IDEAS progress outlined in Ulster University Belfast Workshop
Welcome to the IDEAS Horizon 2020 research projects Newsletter, providing an update on the progress of our work, our findings, and results to inform interested citizens, building energy sector experts, and public housing policy makers.
Professor Sarah MacCormack of Trinity College Dublin leads our team of partners who are applying the latest material sciences and engineering techniques to produce a suite of state-of-the-art solutions for improved energy efficiencies.
Trinity College, Dublin, is developing the IDEAS hybrid solar PV/thermal panel in association with Ulster University. This panel will combine the benefits of Compound Parabolic Concentrators (CPC), a Luminescent Downshifting (LDS) layer, and Phase Change Materials (PCM).
The novel CPC design demonstrated at the partners meeting concentrates the energy of solar rays to achieve additional electrical efficiencies of >15%. The LDS layer will further increase solar cell efficiency and offers the opportunity of varying the colour of the cell for additional architectural and aesthetic applications. The PCM backing devised in Ulster University by Professor Ming Huang and her team on the PV panel array also stores thermal energy which is distributed by through a heat pump.
The novel IDEAS hybrid panel is being deployed at the University of Ferrara test site. The panels potentially could be deployed on rooftops and building facades across Europe to maximize energy and greatly improve building efficiency.
Close up of the IDEAS hybrid solar cell array.
The cell characteristics outlined in Belfast University could achieve combined efficiencies of greater than 40% of the traditional PV or Solar Thermal systems.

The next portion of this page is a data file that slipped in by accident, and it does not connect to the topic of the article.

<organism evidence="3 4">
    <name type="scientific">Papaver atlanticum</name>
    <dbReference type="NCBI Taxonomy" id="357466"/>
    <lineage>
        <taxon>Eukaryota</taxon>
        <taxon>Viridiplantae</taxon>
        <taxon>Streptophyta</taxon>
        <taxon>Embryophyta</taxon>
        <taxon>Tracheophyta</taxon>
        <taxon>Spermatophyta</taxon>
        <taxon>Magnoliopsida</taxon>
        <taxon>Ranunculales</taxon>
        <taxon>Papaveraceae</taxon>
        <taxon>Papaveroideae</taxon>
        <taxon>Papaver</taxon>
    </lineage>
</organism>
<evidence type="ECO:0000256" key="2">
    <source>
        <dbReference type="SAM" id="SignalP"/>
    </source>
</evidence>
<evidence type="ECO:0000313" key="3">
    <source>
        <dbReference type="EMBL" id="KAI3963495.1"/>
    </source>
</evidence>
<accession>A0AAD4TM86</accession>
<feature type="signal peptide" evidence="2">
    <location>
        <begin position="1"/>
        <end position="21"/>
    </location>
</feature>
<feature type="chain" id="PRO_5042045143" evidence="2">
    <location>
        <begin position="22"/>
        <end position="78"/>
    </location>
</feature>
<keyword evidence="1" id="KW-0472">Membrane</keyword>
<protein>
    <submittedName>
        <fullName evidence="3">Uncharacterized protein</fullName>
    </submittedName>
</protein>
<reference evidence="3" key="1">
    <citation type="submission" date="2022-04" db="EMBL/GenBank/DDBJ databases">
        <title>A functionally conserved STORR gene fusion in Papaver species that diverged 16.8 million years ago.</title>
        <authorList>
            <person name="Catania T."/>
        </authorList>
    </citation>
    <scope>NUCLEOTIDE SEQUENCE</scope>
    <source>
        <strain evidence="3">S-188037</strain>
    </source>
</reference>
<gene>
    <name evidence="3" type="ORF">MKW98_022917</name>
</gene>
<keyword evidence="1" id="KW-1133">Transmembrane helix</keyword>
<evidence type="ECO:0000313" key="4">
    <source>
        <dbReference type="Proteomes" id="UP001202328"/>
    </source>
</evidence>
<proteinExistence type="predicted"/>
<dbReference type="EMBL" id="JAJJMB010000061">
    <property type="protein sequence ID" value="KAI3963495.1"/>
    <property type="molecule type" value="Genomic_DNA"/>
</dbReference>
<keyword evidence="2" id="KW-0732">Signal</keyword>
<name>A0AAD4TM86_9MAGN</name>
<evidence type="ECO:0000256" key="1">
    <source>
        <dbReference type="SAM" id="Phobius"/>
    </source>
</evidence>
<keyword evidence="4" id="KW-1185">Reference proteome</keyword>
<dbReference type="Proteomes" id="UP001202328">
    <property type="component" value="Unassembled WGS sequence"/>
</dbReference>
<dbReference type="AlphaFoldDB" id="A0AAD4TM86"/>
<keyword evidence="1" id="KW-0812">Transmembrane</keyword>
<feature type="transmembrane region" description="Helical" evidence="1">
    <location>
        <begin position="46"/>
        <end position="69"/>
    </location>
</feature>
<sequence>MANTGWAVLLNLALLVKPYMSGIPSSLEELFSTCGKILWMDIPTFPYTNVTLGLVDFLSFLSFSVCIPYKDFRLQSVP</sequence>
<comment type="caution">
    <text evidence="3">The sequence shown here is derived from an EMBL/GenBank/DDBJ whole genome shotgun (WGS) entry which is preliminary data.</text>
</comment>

Compound Parabolic Concentrator (CPC)
Professor McCormack working with Anita Ortega in the Civil, Structural & Environmental Engineering, Trinity College, Dublin have produced a reflector array for the panels that redirects additional sunlight, focusing it onto the PV cells. These CPC panels installed on building
facades should operate very efficiently with potential for wider solar generation opportunities.
The LDS: Solar Cells to Dye for
Collaboration between LEITAT, Spain, LNEG, Portugal, and TCD Ireland, a newly developed nano particle dye coating applied to the surface of the PV cells changes the sunlight’s wavelength so as to capture yet more energy —up to 20% more. The IDEAS partnership is producing dyes of various colours which will provide aesthetic possibilities which will strengthen the case for deploying the panels on building facades.
PV Cells with orange LSD layer dye (left) and a reference with no dye (right)
PCM: Additional heat trapped and stored
Professor Ming Huang and her team have developed a phase change material backing that maximizes the efficiency of the system to trap heat from the PV panels and, using a unique biomimetic structure, divert this to heat pumps within the building system for the distribution of this thermal energy. This means the IDEAS state of the art Solar panels maximizes the energy output for the space used.